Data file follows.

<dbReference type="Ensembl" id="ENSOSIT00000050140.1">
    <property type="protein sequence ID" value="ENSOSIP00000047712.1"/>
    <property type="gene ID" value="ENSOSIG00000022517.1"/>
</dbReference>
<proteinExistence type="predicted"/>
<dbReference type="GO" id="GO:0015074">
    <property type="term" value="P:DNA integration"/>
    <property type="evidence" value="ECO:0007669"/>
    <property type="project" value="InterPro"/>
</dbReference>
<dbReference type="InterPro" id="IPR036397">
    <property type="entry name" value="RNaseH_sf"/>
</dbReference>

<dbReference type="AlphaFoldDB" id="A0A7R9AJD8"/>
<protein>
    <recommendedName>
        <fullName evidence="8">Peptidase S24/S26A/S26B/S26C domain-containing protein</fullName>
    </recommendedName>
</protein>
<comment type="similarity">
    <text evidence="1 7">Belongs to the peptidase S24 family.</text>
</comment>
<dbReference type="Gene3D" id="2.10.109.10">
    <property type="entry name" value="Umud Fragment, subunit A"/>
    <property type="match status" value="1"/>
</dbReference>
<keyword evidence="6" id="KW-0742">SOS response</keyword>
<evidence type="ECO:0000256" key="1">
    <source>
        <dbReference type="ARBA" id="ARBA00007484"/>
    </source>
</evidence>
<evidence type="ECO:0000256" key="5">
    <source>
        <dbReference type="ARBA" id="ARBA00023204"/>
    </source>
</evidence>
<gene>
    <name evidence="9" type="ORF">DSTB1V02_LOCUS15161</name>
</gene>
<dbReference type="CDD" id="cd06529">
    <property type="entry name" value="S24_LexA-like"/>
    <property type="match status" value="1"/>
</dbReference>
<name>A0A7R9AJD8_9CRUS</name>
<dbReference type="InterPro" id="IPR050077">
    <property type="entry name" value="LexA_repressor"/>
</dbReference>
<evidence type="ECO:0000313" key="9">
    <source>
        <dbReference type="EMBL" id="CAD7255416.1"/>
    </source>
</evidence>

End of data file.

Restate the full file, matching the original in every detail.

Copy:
<dbReference type="Ensembl" id="ENSOSIT00000050140.1">
    <property type="protein sequence ID" value="ENSOSIP00000047712.1"/>
    <property type="gene ID" value="ENSOSIG00000022517.1"/>
</dbReference>
<proteinExistence type="predicted"/>
<dbReference type="GO" id="GO:0015074">
    <property type="term" value="P:DNA integration"/>
    <property type="evidence" value="ECO:0007669"/>
    <property type="project" value="InterPro"/>
</dbReference>
<dbReference type="InterPro" id="IPR036397">
    <property type="entry name" value="RNaseH_sf"/>
</dbReference>

<dbReference type="AlphaFoldDB" id="A0A7R9AJD8"/>
<protein>
    <recommendedName>
        <fullName evidence="8">Peptidase S24/S26A/S26B/S26C domain-containing protein</fullName>
    </recommendedName>
</protein>
<comment type="similarity">
    <text evidence="1 7">Belongs to the peptidase S24 family.</text>
</comment>
<dbReference type="Gene3D" id="2.10.109.10">
    <property type="entry name" value="Umud Fragment, subunit A"/>
    <property type="match status" value="1"/>
</dbReference>
<keyword evidence="6" id="KW-0742">SOS response</keyword>
<evidence type="ECO:0000256" key="1">
    <source>
        <dbReference type="ARBA" id="ARBA00007484"/>
    </source>
</evidence>
<evidence type="ECO:0000256" key="5">
    <source>
        <dbReference type="ARBA" id="ARBA00023204"/>
    </source>
</evidence>
<gene>
    <name evidence="9" type="ORF">DSTB1V02_LOCUS15161</name>
</gene>
<dbReference type="CDD" id="cd06529">
    <property type="entry name" value="S24_LexA-like"/>
    <property type="match status" value="1"/>
</dbReference>
<name>A0A7R9AJD8_9CRUS</name>
<dbReference type="InterPro" id="IPR050077">
    <property type="entry name" value="LexA_repressor"/>
</dbReference>
<evidence type="ECO:0000313" key="9">
    <source>
        <dbReference type="EMBL" id="CAD7255416.1"/>
    </source>
</evidence>